Longitude Dude!

May 31Resistance is fertile.  Sometimes my mind makes wonderful slips like this which allow me to view my experience in a new light.  Resistance of all kinds–delay, confusion, an obstacle–creates a kind of holding space where I am able to regroup and assess the situation, to get my bearings before taking my next leap.  Perhaps all movement, change and flow would wear me out.  Resistance slows me down, brings me back to the blessed and, at times, frustrating here and now…Resistance is a message from my soul to stop and discern.  Does this mean “not now” or “never”?  Is it an invitation to forge ahead despite the resistance?  There is an element of risk in every undertaking, whether one has just begun or is still trucking after many years…

It’s been almost 4 years since I started knitting this rope to the ocean.  You would think by now I could just settle down and enjoy the journey instead of setting dates in my head about when the rope will reach the water and fantasizing about the after party.  Today my co-conspirator and I decided to measure the rope’s progress, to “unfurl” it all the way.  It was fun to go back in time with the line.  I pointed out how the rope goes from skinny to fat marking the “lean” years before I entered the monastery and the “fat” years after my return.  We saw the thicker, darned segment where I stitched the torn line back together again after it got wrenched apart in the swirling innards of the hapless street sweeper.  My excitement built steadily as we continued down block after block and the hose reel was still looking full as if it would never run out.  Even after we had unwound the line to the start of the boardwalk, it looked like there was ample rope to take us all the way down to the water.  We passed several people who inquired about our strange activity including one man who drove away laughing his head off, while my boyfriend kept remarking, “You’ve done a LOT of knitting.”

He and I took turns rolling the line back onto the hosereel and up the hill like a deranged cowgirl and ranger.  It was like a metaphor for relationship–pacing ourselves, trying to stay in sync with each other, communicating, getting tangled and untangled, cheering each other on, sweating and laughing.  The longer I am in relationship, the more it seems sheer grace and miracle to have made it this far…At my age with my baggage.  I am filled with awe when I think of couples who have made it 20, 40, 60 years together.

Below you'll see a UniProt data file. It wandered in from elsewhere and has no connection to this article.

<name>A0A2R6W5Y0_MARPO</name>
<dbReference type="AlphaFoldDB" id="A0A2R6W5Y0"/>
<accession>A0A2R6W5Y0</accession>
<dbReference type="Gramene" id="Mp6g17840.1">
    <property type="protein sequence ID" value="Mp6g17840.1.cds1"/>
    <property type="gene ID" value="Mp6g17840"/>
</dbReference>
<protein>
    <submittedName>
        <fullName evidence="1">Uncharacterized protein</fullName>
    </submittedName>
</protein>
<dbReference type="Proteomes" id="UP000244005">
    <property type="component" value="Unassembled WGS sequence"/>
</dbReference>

Later, C. called me on my cellphone during dinner hour to ask me about the status of the rope and whether it had reached the water.  I guess she couldn’t contain her curiosity long enough to wait until tomorrow morning!  Yep, I’ll be back on the bench for God-knows-how-much-longer.  I couldn’t believe my eyes when the line stopped about 2/3rd’s of the way down the boardwalk.  I’m doing okay though I’ll admit it was a bit of a letdown.  I’ve given it my all this month, and I was hoping to complete the project before I starting to teach an art class at the end of June.  But, like every artwork that I’ve ever done, this project has a mind of its own, its own mysterious due date.  And as with many experiences that require persevering hope, I am usually “done” way before the work is. How do I stay open and teachable after I’ve reached the point where I am done, where I feel like I’ve already given my all?  How do I increase my capacity to hold the discomfort?  I think it’s realizing that I am not done, that no one is ever done.  For to live is to grow and fail and celebrate and love and lose and grieve and bruise and get back up on the bench and keep knitting…

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3 thoughts on “Longitude Dude!

  1. thrownfree says:

    Love reading your daily knit journals! They are a highlight. I’m glad you’re not done yet–for what will the blog be without the sits on the bench?

    I’m sure you’ll find something else wonderful to write about :)!

    KLC

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